Signposts lost in history
Kos Minars played an important role in running the day-to-day administration of
the Mughal empire
Minars, that is Mile
Stones, or say Mile Pillars, were erected by the Mughal Emperors
on the main highways across the empire to delineate the route
and mark the distance. They played a significant role in the
system of governance during the Mughal period. But over the
years these significant road monuments have gone into a state of
disrepair and are almost lost in obscurity.
They were in news
recently after the Delhi High Court issued directions to the
authorities to remove all encroachments around the Mathura Road
Kos Minars and the monuments in its vicinity in Badarpur.
Acting on the high
court orders, the DDA and municipal corporation demolished about
30 shops and evicted the vendors. But the historical Kos Minars
on the Delhi-Mathura highway and elsewhere have not been so
Speeding along the
national highway from Delhi to Agra, one sees Kos Minars flash
past the roadsides, or notices them standing tall like a
sentinel some distance away in the fields. Their recurring,
rhythmic appearance makes one curious to know about these
phallic shaped monoliths as when and for what purpose these were
span to the Mughal empire had about 3000 kilometres of roads,
accounting for nearly 1000 Kos Minars, erected by the Mughal
monarchs (1556-1707). "KOS", a medieval measurement of
distance, denoted approximately three kilometres, or two miles.
Thus, the distance the two Kos Minars covered between them was
approximately four miles.
chronicler Abul Fazal recorded in his Akbarnama that
Akbar issued an order in 1575 that at every kos on way from Agra
to Ajmer, a Kos Minar should be erected so that those who had
lost their way have a mark to find their path. Kos Minars,
constructed for the comfort of travellers, eventually became an
institution during the rule of the Mughals. After Akbar, his son
and grandson, Jahangir and Shah Jahan, both added to the
existing network of Kos Minars. In the North, they were extended
from Agra to Lahore/Peshawar via Delhi, in the East to Bengal
via Kannauj, and in the South from Agra to Mandu via Shivpuri.
systematic study has been undertaken so far to find out as to
how many Kos Minars still survive. Perhaps the reason for this
apathy is that Kos Minars were always seen singly as
architecturally insignificant structures. But when one looks at
them as part of a much larger design, their real significance
For instance, some
of major cities of historical significance, monuments and
battlefields are situated on the route marked by Kos Minars. One
discovers a network of caravan sarais (travellers’
resting places), and bawlis (stepped drinking water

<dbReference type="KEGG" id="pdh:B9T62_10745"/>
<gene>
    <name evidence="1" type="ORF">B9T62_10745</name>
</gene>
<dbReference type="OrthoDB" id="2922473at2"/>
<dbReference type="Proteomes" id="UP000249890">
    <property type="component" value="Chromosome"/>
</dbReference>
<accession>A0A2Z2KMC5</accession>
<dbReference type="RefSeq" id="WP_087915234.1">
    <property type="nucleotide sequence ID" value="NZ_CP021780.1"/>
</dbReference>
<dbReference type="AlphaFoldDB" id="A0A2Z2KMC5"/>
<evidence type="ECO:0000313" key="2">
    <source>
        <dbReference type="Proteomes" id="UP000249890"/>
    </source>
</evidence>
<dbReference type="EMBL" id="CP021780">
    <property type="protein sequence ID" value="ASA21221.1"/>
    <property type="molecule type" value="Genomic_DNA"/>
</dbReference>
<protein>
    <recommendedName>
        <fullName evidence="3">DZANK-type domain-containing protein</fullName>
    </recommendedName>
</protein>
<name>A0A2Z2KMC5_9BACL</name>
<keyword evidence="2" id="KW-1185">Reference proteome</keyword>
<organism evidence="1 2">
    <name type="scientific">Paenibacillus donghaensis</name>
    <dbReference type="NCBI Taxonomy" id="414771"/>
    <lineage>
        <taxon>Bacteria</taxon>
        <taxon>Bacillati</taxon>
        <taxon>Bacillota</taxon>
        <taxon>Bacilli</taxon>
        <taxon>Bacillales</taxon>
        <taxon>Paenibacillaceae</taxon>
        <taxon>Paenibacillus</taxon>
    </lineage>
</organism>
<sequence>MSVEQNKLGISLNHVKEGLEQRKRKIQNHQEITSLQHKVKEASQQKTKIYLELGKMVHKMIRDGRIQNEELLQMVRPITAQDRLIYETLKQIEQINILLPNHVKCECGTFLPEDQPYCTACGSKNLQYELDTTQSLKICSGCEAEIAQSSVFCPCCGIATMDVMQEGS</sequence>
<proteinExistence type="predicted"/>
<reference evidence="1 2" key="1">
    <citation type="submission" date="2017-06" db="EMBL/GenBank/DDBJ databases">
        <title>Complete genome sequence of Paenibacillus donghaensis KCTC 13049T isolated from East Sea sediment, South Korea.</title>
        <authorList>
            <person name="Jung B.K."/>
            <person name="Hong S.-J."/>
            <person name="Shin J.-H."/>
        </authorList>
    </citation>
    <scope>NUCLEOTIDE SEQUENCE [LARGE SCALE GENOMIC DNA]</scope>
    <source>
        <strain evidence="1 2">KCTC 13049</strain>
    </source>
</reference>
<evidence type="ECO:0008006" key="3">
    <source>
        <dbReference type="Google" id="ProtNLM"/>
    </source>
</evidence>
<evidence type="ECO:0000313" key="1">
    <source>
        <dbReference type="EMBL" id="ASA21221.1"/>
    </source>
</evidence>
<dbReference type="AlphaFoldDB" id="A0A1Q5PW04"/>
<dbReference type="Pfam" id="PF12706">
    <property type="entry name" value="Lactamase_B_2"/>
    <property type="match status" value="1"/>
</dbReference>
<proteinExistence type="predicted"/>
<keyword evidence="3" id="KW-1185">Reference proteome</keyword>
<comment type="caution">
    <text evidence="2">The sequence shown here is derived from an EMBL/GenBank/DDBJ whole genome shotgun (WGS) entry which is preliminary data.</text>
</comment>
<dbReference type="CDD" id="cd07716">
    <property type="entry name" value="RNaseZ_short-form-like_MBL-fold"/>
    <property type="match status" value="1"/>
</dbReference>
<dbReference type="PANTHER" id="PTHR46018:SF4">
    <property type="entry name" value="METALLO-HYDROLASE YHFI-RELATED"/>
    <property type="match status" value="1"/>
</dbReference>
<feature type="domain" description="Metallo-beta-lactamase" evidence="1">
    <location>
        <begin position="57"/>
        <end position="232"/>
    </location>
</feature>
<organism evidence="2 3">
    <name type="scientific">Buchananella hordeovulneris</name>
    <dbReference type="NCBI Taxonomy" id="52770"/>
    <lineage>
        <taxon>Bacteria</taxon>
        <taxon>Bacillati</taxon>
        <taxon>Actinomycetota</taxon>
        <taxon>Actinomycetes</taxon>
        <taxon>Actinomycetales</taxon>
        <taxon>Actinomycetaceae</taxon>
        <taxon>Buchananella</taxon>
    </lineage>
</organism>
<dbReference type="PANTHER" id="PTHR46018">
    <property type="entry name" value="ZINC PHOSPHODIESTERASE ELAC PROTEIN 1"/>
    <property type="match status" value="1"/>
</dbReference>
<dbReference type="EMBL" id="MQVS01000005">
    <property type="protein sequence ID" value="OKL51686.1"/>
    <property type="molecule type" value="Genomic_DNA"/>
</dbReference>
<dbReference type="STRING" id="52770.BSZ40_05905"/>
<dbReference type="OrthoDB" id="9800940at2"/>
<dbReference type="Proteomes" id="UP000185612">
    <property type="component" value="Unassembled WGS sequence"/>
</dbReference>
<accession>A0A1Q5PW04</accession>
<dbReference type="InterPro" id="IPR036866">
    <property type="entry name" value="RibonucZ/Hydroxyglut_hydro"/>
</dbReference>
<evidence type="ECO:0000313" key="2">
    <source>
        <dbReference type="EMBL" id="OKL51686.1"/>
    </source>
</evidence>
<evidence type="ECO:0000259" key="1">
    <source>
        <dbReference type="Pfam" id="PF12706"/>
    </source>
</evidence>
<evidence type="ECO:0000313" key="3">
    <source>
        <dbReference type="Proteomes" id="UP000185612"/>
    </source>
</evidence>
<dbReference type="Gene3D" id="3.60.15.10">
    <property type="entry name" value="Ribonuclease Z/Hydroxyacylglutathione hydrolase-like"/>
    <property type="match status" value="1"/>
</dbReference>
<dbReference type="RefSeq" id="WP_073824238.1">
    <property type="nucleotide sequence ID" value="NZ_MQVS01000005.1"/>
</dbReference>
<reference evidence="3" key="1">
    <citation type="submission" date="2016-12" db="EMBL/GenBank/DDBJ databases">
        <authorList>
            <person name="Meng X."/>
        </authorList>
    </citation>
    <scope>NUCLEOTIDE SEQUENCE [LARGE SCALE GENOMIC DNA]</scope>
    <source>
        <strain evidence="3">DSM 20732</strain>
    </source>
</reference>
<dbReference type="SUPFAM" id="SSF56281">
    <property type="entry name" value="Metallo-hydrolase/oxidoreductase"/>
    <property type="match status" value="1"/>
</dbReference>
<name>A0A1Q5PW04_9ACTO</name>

wells) — though some of them extinct now — built close to
Kos Minars for the comfort and benefit of travellers. Nearly 400
years later, modern highways have come up much along the same
route as one delineated by Kos Minars.
evidence has it that the Kos Minars played an important role in
running the day-to-day administration of the Mughal empire. Each
Kos Minar was equipped with a horse, a rider and a drummer to
relay back and forth royal messages with speed. Historians
maintain that their principal function was to facilitate
transportation and communication.
from the Archaeological Survey of India (ASI) reveal that so far
no systematic study or census has been done to identify and
count the surviving Kos Minars. Nor are all Kos Minars protected
monuments, though some of them are.
According to a
report of the ASI, there are 49 Kos Minars in Haryana, of which
17 are situated in Faridabad district, seven in Sonepat, five in
Panipat, 10 in Karnal, nine in Kurukshetra/Ambala, and one in
Rohtak districts. And all of them, except the one at Rohtak,
exist on the Delhi-Ambala and Delhi-Agra highways number one and
Some of the Kos
Minars have become victims of development, industrialisation and
land encroachers. Others are on the verge of collapse and are
crumbling and peeling off. Almost all of them, except a few like
the one standing intact in its historical sheen at the Delhi Zoo
and another one in Bhulwana village in Palwal on the Delhi-Agra
road, lie in ruins. In Haryana too, they have forfeited their
historical significance. Some of them have been encroached upon
in violation of the Ancient Monuments Preservation Act, which
envisages that there should be no construction within 200 metres
of an historical monuments, or site.
So far no efforts
have been made for the maintenance and upkeep of Kos Minars.
Perhaps the cognisance taken by the Delhi High Court might
coerce the authorities to protect and maintain Kos Minars.
Verily, Kos Minars present a great travel story, and need an
immediate exercise to check their status, and retrieve them from